Low-level winds rushing over the Cape Verde Islands off the coast of northwestern Africa created cloud vortex streets which share this scene with the top of the Hubble Space Telescope locked down in the cargo bay of the Earth-orbiting Space Shuttle Atlantis. Photo taken on May 15, 2009. (NASA) #

An STS-125 crewmember onboard the Space Shuttle Atlantis snapped a still photo of the Hubble Space Telescope following grapple of the giant observatory by the shuttle's Canadian-built remote manipulator system. (NASA) #

Perched on the end of the Canadian-built remote manipulator system, astronaut Andrew Feustel, mission specialist, performs work on the Hubble Space Telescope as the first of five STS-125 spacewalks kicks off a week's work on the orbiting observatory. (NASA) #

Astronaut Michael Good handles a bundle of tools and equipment for use on the Hubble Space Telescope in the cargo bay of the Earth-orbiting Space Shuttle Atlantis - part of a five-day agenda of spacewalking and work on the giant orbital observatory. (NASA) #

One of the crewmembers aboard the Space Shuttle Atlantis snapped this photo of heavy cloud cover over the Pacific Ocean off the coast of Baja California, Mexico. (NASA) #

Astronaut John Grunsfeld holds onto a handrail as he performs work on the Hubble Space Telescope on May 14, 2009. Grunsfeld, a spacewalk veteran with a long relationship with the telescope, will participate in two of the remaining four sessions of extravehicular activity later in the mission. (NASA) #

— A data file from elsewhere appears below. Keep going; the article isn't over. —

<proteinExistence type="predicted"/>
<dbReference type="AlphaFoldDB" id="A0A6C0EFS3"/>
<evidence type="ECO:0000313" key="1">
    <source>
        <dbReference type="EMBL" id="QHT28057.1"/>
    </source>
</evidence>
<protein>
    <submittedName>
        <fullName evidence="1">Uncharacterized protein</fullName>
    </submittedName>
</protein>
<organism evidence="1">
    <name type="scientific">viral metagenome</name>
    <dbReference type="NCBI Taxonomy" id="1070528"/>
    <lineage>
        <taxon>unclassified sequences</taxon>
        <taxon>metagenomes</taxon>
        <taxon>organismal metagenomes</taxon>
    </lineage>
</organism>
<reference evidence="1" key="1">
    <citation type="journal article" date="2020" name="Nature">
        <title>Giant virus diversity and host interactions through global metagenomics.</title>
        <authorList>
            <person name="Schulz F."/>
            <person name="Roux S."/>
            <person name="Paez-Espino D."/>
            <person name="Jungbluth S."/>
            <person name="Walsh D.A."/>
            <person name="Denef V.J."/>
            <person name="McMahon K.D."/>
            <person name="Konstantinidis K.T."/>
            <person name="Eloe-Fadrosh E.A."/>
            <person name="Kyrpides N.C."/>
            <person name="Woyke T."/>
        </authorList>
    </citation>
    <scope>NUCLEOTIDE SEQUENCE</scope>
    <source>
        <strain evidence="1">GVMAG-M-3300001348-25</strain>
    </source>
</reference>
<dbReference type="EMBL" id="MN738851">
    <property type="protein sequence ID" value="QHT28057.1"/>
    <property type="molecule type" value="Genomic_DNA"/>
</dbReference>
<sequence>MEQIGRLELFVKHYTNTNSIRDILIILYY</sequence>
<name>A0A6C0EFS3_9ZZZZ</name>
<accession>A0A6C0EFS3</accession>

With a mostly dark home planet behind him, astronaut Michael Good, STS-125 mission specialist, rides Atlantis' remote manipulator system arm to the exact position he needs to be to continue work on the Hubble Space Telescope. (NASA) #

In this handout from NASA, Astronauts John Grunsfeld (l) and Andrew Feustel, both STS-125 mission specialists, give a thumbs-up sign on the middeck of Space Shuttle Atlantis following the mission's third session of extravehicular activity (EVA) May 16, 2009. (Photo NASA via Getty Images) #

Astronaut Andrew Feustel, STS-125 mission specialist, positioned on a foot restraint on the end of Atlantis' remote manipulator system (RMS), participates in the mission's third session of extravehicular activity (EVA) as work continues to refurbish and upgrade the Hubble Space Telescope. (NASA) #

In this close-up scene featuring astronaut John Grunsfeld performing a spacewalk to work on the Hubble Space Telescope, the reflection in his helmet visor shows astronaut Andrew Feustel taking the photo as he is perched on the end of the Canadian-built remote manipulator system arm. (NASA) #